In the beginning was the word, and the word was a sentence.
And the sentence was an assignment.
And the assignment broiled in the brain,
that alchemical brewpub of doubt.
A devil came near, cooing, “Plagiarize, my dear;
allow me to serve the sentence for you.”
A good angel appeared: “Depart, ye fiends of papers for free.
Ditch, web dwellers of rehearsed research.
Begone, you bad teachers of bad writing.
Students can do this on their own.”
And singing Blake’s proverb, from
The Marriage of Heaven and Hell,
“No bird soars too high if he soars
with his own wings,” the angel dropped a book
into the waiting writer’s lap, and flew away.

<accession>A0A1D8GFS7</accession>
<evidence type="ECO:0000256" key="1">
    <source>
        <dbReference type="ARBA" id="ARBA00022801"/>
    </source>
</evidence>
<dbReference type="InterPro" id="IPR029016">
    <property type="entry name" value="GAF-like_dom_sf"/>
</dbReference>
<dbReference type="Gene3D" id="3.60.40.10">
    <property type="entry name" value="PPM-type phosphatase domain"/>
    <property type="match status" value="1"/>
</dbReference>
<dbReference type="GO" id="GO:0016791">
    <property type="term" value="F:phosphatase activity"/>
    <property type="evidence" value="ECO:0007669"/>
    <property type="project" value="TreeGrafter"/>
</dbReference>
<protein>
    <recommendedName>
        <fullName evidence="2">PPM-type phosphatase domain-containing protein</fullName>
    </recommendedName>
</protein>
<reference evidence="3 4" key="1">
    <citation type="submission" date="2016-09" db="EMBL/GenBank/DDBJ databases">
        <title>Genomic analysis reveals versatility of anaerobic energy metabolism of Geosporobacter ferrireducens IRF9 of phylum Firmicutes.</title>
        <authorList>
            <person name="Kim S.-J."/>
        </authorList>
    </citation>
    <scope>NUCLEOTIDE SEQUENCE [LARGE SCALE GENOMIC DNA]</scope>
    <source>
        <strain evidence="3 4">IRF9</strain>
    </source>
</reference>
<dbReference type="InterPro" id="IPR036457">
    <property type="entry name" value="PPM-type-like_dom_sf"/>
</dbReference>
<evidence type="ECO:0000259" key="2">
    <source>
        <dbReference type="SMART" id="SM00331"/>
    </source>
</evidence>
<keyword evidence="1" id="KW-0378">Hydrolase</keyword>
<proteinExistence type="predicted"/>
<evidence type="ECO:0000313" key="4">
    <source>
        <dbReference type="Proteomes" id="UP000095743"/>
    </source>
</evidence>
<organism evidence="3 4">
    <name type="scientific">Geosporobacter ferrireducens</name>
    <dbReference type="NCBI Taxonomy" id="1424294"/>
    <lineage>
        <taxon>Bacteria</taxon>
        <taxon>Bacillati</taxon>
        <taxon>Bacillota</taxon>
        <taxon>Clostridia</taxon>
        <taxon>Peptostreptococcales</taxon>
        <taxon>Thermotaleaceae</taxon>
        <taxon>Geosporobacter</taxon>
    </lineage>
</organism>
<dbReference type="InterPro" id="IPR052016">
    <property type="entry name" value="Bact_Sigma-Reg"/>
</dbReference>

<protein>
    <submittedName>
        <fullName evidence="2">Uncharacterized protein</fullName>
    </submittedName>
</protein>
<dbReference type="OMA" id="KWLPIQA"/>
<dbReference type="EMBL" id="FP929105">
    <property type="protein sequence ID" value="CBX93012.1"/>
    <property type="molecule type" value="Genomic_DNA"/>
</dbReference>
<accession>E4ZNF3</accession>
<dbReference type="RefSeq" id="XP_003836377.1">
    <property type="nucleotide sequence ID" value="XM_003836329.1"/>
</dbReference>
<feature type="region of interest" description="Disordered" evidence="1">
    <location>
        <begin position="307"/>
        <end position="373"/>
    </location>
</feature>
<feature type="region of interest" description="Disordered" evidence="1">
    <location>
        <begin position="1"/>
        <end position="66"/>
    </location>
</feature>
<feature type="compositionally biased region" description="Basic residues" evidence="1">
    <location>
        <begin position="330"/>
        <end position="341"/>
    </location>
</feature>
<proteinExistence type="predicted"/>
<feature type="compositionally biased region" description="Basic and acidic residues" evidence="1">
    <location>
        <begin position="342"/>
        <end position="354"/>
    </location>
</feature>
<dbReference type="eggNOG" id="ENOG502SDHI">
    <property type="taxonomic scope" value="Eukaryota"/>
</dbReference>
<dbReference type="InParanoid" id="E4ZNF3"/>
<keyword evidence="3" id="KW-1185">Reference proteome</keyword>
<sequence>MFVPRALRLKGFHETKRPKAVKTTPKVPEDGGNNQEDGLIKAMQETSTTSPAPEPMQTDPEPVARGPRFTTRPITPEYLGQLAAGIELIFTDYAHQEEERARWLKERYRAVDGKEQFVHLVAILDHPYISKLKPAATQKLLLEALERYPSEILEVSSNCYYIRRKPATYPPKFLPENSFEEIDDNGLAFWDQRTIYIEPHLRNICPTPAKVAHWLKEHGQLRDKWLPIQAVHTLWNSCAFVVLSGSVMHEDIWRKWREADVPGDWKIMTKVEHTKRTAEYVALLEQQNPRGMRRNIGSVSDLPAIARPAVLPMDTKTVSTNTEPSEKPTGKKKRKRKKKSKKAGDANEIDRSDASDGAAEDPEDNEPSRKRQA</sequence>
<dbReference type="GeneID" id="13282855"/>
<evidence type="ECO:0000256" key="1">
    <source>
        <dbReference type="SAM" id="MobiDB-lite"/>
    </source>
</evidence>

What book did this fresh, good angel drop, which might bargain anew all the how-tos with writing students and their teachers both in and out of academia? Verlyn Klinkenborg’s Several short sentences about writing (Vintage, April 2013). Klinkenborg challenges schooled approaches consisting of “received wisdom about how writing works” (Prologue). Klinkenborg turns the traditional writing teacher on his head and shakes the bulges out of his pockets. All sorts of found, useless stuff drops out, lightening the student’s load. Klinkenborg speaks to the writing “piece,” considers genre arbitrary and binding. He eschews genres and schools and rules. But not grammar and syntax. Loves the fragment, not the run-on. His style is controlled by “implication.” Implication is a good sentence’s great secret, its ability to suggest thought. His sentences often illustrate their own attributes. The book as a whole is a study and a reflection on that study of the sentence. The book’s prose is cut into lines that emphasize what’s necessary to read a sentence for its syntax and rhythm and space. Some may see this as mere trickery, and maybe the book is a slow, idiosyncratic, quiet rant. His discussion of “rhetorical tics,” the bane of Freshman Composition that remains through graduate school and beyond like an old scar, is funny and sad (118). If you’ve ever completed any assignments on your own, you might recognize yourself in his descriptions of a web of false writing. I did. But I also saw many hunches I’ve had over time validated: writing is learned while writing and in no other way; a good writer is a good reader, a good proofreader, but also a good general interest reader, which means not having to have something that “interests me” before being able to read it, because good writing creates its own interest; teachers have done so much damage to students that many students would rather risk plagiarism than think and write on their own.